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Book Introduction: The Ruins

Today's Book Introduction guest post comes from Daniel Bristow-Bailey, introducing his historical fiction novella, The Ruins, set in seventh century England. This is a fascinating time in history, with a lot of social change, which makes for an interesting back drop to a story. I'm looking forward to reading this novella!

The Ruins

by Daniel Bristow-Bailey

Aged fifteen and fresh from fighting the natives on the Western border, Edward is sent to the labyrinthine palace of Lord Norbert to be baptised into the newly-fashionable Christian faith and to learn how a member of the Saxon nobility should behave. Amid the ancient ruins, Edward encounters a dangerous mix of politics, religion and sexual desire.

“…running in counterpoint beneath the Christian year are the rituals of the old religion that Edward grew up with, observed openly by the townspeople outside the palace and privately by those within. The days of the week are still named for the old gods and people offer prayers and sacrifices between the Sunday masses in the new chapel.

And beneath both of these is a deeper rhythm still, like a heartbeat within the Earth, the turn of the year as marked by the natives and their horse-gods and tree-gods and antlered men in the woods. On certain days the Welsh slaves do strange things. They scratch signs over doorways and leave bowls of milk out for unseen creatures and when Edward asks about them they stare back blank-faced and say nothing.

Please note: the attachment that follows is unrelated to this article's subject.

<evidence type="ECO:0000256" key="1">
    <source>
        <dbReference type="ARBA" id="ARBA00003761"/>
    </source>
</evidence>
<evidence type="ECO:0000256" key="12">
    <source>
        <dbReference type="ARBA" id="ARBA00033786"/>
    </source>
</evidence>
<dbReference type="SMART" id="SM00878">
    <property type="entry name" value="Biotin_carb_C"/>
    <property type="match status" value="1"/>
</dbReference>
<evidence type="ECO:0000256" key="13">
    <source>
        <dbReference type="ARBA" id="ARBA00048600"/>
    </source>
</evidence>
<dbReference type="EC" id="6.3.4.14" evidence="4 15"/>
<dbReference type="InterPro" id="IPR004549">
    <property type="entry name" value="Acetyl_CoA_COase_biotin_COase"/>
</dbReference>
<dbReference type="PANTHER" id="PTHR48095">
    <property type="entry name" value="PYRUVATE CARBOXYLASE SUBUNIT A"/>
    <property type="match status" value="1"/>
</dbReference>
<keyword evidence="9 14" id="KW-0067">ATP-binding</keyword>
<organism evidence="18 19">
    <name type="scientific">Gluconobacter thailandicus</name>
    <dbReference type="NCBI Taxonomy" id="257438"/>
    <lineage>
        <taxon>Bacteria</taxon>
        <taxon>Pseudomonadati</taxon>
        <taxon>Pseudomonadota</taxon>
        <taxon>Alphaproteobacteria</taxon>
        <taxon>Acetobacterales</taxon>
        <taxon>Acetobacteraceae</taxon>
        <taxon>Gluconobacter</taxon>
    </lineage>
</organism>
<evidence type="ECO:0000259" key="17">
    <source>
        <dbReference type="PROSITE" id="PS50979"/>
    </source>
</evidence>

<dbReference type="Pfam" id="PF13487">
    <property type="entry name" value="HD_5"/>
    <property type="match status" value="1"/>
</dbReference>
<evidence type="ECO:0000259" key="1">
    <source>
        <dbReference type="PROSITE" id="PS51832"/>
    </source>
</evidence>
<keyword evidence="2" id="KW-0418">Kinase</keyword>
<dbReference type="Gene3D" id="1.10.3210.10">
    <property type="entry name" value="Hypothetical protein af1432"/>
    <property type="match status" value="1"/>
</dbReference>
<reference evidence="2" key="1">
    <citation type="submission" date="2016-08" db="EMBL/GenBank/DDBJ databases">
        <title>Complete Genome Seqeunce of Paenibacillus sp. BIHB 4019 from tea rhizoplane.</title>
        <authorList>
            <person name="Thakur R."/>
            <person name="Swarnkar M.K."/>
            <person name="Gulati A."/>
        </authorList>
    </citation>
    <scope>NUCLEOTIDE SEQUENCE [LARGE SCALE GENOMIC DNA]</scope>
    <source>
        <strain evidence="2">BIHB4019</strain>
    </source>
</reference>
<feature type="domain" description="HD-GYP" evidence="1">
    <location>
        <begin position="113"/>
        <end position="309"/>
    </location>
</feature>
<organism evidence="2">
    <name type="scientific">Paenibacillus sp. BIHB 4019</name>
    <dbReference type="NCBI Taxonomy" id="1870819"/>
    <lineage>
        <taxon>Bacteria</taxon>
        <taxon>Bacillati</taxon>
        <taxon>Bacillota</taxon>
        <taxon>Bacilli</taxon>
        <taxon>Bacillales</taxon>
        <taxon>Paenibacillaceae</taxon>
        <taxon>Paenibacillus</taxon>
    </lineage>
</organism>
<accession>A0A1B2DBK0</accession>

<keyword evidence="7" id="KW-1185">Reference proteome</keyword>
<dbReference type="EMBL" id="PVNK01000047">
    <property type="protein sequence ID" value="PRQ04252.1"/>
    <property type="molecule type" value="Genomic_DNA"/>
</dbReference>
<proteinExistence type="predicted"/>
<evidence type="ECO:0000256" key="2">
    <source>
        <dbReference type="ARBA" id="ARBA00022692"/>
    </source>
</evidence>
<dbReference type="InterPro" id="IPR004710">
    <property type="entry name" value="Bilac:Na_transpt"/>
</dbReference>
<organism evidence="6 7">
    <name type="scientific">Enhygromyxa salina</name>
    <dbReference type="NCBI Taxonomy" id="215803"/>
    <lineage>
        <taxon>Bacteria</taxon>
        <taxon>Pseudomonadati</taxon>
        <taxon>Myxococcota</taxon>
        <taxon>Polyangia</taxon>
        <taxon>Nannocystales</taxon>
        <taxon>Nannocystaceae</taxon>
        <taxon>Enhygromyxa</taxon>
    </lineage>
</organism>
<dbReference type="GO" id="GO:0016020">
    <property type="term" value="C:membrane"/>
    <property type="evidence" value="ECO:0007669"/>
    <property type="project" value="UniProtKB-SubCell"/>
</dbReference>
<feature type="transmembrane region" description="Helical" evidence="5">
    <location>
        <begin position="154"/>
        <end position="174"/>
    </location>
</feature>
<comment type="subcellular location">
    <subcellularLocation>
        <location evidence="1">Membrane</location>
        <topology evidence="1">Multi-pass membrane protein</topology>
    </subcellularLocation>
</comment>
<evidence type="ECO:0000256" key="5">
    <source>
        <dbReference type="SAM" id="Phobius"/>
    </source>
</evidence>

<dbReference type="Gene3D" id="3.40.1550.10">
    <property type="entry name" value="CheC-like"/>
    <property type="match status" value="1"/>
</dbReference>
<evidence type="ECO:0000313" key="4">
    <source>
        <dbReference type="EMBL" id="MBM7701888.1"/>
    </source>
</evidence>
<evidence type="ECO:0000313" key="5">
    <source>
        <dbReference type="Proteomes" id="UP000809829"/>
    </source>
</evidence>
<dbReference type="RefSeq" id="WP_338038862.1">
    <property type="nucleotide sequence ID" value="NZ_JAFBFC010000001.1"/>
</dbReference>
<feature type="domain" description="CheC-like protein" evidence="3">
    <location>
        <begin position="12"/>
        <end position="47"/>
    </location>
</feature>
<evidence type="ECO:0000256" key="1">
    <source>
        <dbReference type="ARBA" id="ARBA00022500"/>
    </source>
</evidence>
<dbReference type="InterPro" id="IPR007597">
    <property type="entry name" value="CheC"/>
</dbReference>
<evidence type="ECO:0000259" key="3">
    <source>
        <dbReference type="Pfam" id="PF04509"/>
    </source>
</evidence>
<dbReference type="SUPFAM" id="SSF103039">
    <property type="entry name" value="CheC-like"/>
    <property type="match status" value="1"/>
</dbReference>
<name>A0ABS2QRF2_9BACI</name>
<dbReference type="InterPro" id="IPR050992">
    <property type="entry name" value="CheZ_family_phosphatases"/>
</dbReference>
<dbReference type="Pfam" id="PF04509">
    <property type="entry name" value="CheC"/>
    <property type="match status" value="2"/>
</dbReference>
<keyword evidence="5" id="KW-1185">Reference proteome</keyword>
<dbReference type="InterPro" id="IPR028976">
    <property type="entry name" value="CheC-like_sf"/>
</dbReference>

Sometimes Edward thinks he can hear this heartbeat, pulsing beneath the palace. There have been times when he is exploring in the forbidden basements and he swears he can feel it coming up through the floor. Sometimes it feels like this is still the natives’ land and his people are just living on top of it.”

A lot of people have asked me why I chose Anglo-Saxon England, specifically Seventh-Century Wessex, as a setting for The Ruins. Everyone has a pretty well-defined set of preconceptions about what life in the Roman Empire was like, or in the High Medieval period of knights and castles and feudal lords, but the period between the two is less well-defined in the popular imagination and thus more open to creative re-interpretation. The lack of source material on the period, while it must be frustrating to historians, is liberating for someone writing fiction.

There’s also a post-apocalyptic aspect to Anglo-Saxon England. Post-Apocalyptic fiction is pretty big now, whether the End of Days is brought about by zombies or climate change or alien invasion, and like everyone else I am attracted to these bleak stories of survival by the way that they strip away the trappings of civilisation and promise to expose something essential about human nature.

History and pre-history is full of the rise and fall of civilisations, and the European “Dark Age” following the collapse of the Western Roman Empire is only one of the more recent examples. I like the idea that the apocalypse is something that comes round pretty regularly and it’s heartening to be reminded, in these uncertain times, that even the collapse of civilisation isn’t the end of the world, and may just be the start of another story.

The Ruins is available now from Amazon as an ebook or in paperback.

Find Daniel Bristow-Bailey on GoodReads.

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